This sounds like a math problem on a standardized test: If the amount of mail processed in fiscal year (FY) 2018 declined by 5 billion pieces and total number of workers used to process mail declined by 5,000 career employees (with workhours also dropping by 4.3 million), how much did overtime...Read More
Law Enforcement Officers Safety Act of 2004 (LEOSA)
This directive establishes policy and procedures for qualified law enforcement officers (LEOs) who are retiring or separating from the US Postal Service Office of Inspector General (OIG) to obtain an identification card for the purposes of the Law Enforcement Officers Safety Act of 2004, as amended (LEOSA). LEOSA is a United States federal law, enacted in 2004, that allows two classes of persons-the "qualified law enforcement officer" and the "qualified retired law enforcement officer"-to carry a concealed firearm in any jurisdiction in the United States, or United States Territories, regardless of state or local laws, with certain exceptions.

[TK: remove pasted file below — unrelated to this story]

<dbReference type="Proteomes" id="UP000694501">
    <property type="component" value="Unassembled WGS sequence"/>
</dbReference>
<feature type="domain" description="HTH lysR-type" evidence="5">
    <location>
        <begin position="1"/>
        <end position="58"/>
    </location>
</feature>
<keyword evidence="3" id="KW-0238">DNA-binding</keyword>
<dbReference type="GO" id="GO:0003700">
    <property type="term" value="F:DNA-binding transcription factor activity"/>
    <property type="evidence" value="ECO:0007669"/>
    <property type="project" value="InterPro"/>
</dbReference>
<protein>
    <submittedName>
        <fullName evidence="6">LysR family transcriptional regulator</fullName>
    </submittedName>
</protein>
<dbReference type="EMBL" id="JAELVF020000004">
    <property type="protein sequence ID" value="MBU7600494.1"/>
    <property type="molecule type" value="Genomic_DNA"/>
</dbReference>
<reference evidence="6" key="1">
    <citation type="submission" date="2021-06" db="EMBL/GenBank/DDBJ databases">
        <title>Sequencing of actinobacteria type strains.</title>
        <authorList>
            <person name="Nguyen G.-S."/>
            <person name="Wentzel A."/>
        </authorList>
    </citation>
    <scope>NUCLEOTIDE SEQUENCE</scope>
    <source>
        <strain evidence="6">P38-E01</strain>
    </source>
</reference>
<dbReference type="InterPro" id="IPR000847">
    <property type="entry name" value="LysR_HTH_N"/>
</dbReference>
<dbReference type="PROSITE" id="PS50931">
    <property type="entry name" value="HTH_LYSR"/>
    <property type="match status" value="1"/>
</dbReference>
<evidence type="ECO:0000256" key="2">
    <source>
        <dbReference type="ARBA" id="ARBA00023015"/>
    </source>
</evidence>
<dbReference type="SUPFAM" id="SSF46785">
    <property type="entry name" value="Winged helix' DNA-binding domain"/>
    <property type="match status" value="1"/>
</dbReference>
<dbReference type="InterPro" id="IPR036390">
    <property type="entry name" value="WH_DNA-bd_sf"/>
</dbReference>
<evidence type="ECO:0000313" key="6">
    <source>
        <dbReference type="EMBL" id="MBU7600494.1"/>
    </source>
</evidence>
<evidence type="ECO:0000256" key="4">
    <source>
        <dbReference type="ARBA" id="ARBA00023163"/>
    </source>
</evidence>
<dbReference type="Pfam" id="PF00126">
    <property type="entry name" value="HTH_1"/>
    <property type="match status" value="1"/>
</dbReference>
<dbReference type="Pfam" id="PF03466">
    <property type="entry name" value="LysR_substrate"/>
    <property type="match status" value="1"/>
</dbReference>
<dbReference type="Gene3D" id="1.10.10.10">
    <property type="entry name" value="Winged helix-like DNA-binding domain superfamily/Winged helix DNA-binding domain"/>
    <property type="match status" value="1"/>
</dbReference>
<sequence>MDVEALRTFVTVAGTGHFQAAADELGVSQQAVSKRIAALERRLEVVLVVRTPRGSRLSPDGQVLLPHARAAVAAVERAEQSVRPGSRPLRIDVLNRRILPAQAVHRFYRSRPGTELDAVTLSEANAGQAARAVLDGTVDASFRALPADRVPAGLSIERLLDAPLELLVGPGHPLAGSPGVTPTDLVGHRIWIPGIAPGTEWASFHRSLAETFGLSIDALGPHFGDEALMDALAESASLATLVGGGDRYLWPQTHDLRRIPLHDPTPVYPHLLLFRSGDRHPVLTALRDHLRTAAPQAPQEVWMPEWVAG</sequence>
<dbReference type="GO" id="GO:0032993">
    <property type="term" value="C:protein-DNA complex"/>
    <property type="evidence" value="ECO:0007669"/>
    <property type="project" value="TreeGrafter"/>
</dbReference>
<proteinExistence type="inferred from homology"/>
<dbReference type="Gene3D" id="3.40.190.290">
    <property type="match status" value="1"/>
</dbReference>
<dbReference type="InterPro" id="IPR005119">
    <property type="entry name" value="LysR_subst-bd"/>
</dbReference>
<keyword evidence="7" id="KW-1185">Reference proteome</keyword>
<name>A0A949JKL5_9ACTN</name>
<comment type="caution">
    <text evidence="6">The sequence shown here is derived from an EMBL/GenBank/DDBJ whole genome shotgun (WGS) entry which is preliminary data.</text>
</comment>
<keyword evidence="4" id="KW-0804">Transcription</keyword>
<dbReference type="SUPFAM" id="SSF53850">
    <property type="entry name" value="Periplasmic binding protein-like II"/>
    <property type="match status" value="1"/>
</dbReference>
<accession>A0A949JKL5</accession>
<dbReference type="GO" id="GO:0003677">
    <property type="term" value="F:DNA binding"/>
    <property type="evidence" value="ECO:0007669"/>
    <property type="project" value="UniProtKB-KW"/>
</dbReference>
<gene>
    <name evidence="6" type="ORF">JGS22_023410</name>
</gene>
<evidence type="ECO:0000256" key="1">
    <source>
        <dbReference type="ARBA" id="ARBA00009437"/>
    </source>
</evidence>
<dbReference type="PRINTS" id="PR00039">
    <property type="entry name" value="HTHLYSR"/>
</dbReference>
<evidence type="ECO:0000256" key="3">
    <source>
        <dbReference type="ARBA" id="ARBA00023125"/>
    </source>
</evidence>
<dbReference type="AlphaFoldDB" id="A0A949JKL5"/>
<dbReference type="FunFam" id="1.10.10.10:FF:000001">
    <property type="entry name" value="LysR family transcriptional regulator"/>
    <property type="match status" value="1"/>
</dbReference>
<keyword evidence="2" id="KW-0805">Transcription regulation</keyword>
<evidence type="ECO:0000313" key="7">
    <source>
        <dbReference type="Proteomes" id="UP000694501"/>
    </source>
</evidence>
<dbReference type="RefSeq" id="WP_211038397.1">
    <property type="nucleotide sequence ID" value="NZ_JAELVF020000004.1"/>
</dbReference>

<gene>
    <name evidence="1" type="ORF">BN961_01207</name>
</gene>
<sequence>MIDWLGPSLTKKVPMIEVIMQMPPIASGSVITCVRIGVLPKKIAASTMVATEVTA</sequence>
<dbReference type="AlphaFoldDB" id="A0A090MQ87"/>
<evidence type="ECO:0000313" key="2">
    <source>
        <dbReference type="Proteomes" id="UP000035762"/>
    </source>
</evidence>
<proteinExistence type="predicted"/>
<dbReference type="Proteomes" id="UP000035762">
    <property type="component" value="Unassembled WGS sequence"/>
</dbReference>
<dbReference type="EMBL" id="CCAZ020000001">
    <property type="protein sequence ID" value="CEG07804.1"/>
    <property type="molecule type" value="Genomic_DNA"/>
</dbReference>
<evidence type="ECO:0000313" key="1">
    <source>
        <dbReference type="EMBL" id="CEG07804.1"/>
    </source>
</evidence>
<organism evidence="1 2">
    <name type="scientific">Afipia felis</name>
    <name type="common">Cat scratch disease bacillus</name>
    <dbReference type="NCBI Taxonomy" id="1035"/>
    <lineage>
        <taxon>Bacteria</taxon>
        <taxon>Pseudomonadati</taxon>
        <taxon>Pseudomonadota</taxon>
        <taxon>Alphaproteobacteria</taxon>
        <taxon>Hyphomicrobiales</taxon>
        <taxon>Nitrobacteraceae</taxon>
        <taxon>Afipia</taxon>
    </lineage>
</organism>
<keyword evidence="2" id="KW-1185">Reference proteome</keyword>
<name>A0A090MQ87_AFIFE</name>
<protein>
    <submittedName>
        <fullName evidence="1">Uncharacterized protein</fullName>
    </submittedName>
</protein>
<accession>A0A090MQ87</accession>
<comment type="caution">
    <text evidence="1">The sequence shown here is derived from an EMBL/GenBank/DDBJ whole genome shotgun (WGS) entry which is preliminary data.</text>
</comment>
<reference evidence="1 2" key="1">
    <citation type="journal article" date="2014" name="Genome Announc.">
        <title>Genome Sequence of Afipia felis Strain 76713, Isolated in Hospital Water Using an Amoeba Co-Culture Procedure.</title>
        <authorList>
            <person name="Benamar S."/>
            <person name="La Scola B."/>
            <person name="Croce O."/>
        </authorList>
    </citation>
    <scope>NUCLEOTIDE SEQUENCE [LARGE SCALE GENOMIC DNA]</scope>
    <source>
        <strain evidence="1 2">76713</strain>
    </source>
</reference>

If a person meets the criteria, "notwithstanding any provisions of the law of any state or any political subdivision thereof" he or she may carry a concealed firearm in that state or political subdivision. An individual who qualifies under LEOSA does not require a state-issued permit to carry a concealed firearm.
The OIG may issue LEOSA credentials to employees or former employees that:
- Separate or retire from the agency as a law enforcement officer in good standing; and
- Serve an aggregate of 10 years as a law enforcement officer at any agency; or separate due to a service-connected disability, as the agency determines, after completing any applicable probationary period; and
- Are not prohibited by federal law from receiving a firearm; and
- Are not unqualified for mental health reasons as determined by a qualified medical professional, or by agreement with the agency.
Click below for further information on OIGs LEOSA policy, application package and filing instructions.